I don’t think Haiku, inc would want to fund porting of non-native apps, indeed. And as shown in the screenshots, it already runs anyway
Being myself a vim user, I don’t feel the need for an IDE. I also discussed this with some other devs, and they did not like the idea of “integrated” in IDE much. When you think about it, it goes somewhat against what I mentionned above: the strength of Haiku is the ability to combine small apps, GUI or CLI, and build your own workflow.
An application that goes a little in this direction in the application development area is Paladin. It is just a project manager, and relies on an external editor to edit the files, and on a makefile to build them. There is more work to do, for example we should get DontWorry / BeHappy working on Haiku again for easy access to the API documentation (Qt-Assistant like). We should also investigate porting YouCompleteMe or some other similar engine that would provide intelligent code completion in text editors - maybe as a generic input method. And, we should work on that “session” thing to allow you to save all the windows of your project, from these 3 or 4 different apps, in a single project file that you can easily reopen later. And let’s add the Aukland Layout Editor for GUI design, maybe.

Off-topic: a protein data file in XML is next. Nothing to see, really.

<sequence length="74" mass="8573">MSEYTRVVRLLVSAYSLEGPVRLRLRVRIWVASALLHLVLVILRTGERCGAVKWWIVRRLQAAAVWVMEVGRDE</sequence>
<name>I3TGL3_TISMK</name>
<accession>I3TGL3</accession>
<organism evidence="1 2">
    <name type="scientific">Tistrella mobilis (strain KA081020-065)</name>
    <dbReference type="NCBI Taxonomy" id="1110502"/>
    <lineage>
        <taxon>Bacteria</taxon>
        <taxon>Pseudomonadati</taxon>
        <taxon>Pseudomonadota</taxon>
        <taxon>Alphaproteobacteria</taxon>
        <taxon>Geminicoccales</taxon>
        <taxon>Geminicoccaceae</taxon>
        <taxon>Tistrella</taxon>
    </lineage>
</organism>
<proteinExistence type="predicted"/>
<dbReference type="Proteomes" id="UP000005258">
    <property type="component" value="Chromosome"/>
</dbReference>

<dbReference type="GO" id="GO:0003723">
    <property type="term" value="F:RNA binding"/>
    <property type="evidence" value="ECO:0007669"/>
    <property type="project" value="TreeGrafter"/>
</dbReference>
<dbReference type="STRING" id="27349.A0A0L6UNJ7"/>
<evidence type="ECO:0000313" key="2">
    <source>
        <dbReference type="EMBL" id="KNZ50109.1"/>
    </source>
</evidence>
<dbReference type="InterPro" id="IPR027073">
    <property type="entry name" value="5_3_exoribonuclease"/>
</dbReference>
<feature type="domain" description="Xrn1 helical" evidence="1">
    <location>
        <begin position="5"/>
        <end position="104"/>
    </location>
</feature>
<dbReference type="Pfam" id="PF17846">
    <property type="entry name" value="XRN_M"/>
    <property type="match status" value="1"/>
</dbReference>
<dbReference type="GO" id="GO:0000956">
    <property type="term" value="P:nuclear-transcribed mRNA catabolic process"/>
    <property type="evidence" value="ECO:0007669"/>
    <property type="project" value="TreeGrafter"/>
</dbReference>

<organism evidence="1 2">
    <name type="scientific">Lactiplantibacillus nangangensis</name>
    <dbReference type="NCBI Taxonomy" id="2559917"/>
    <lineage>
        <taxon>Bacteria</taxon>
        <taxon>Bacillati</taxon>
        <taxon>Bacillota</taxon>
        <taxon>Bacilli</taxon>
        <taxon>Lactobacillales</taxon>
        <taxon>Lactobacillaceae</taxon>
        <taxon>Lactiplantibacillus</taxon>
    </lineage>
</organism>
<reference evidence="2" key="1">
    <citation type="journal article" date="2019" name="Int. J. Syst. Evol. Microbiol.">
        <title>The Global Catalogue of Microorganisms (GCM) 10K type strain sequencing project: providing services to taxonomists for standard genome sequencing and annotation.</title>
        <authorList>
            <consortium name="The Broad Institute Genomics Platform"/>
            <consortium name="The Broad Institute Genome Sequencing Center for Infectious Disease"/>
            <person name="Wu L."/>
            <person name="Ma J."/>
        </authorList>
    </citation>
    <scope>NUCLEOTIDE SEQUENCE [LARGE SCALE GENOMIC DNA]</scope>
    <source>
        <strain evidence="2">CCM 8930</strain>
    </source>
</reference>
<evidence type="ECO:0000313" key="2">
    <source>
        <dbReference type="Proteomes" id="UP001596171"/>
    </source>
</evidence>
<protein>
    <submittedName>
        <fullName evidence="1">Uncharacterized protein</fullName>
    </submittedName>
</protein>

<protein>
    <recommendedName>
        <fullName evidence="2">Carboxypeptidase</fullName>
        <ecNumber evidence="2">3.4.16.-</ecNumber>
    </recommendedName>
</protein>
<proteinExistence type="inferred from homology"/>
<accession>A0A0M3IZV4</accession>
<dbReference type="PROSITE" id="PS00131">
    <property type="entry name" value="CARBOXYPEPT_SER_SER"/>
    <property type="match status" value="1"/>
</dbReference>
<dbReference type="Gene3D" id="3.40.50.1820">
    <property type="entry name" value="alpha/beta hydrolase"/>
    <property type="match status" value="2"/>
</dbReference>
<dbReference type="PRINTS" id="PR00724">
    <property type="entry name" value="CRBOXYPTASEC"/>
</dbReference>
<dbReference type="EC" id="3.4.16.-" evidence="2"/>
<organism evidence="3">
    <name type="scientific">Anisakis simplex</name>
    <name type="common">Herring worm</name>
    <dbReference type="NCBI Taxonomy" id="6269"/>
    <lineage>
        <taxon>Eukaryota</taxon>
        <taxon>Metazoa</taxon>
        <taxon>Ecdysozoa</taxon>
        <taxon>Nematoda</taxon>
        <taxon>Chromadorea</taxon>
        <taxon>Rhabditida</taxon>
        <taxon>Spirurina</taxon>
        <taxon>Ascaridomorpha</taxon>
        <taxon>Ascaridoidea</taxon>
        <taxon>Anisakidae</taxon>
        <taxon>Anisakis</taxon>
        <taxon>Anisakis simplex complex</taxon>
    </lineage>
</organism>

Well, at least this is my vision of things, and QtCreator does not fit in very well, being a monolithic app. You can see they are aware of the problem, as for example they have a “vim” mode in their editor (which didn’t come anywhere close to the real thing last time I tried it - but that was a few years ago).
Building a workflow with small applications means it is easy to replace or update just one of them at a time, allowing for more competition. When there is one big app doing everything, suddenly, all competitors must re-implement all of its features, and cannot replace just one small part of it, even if they do it 100 times better.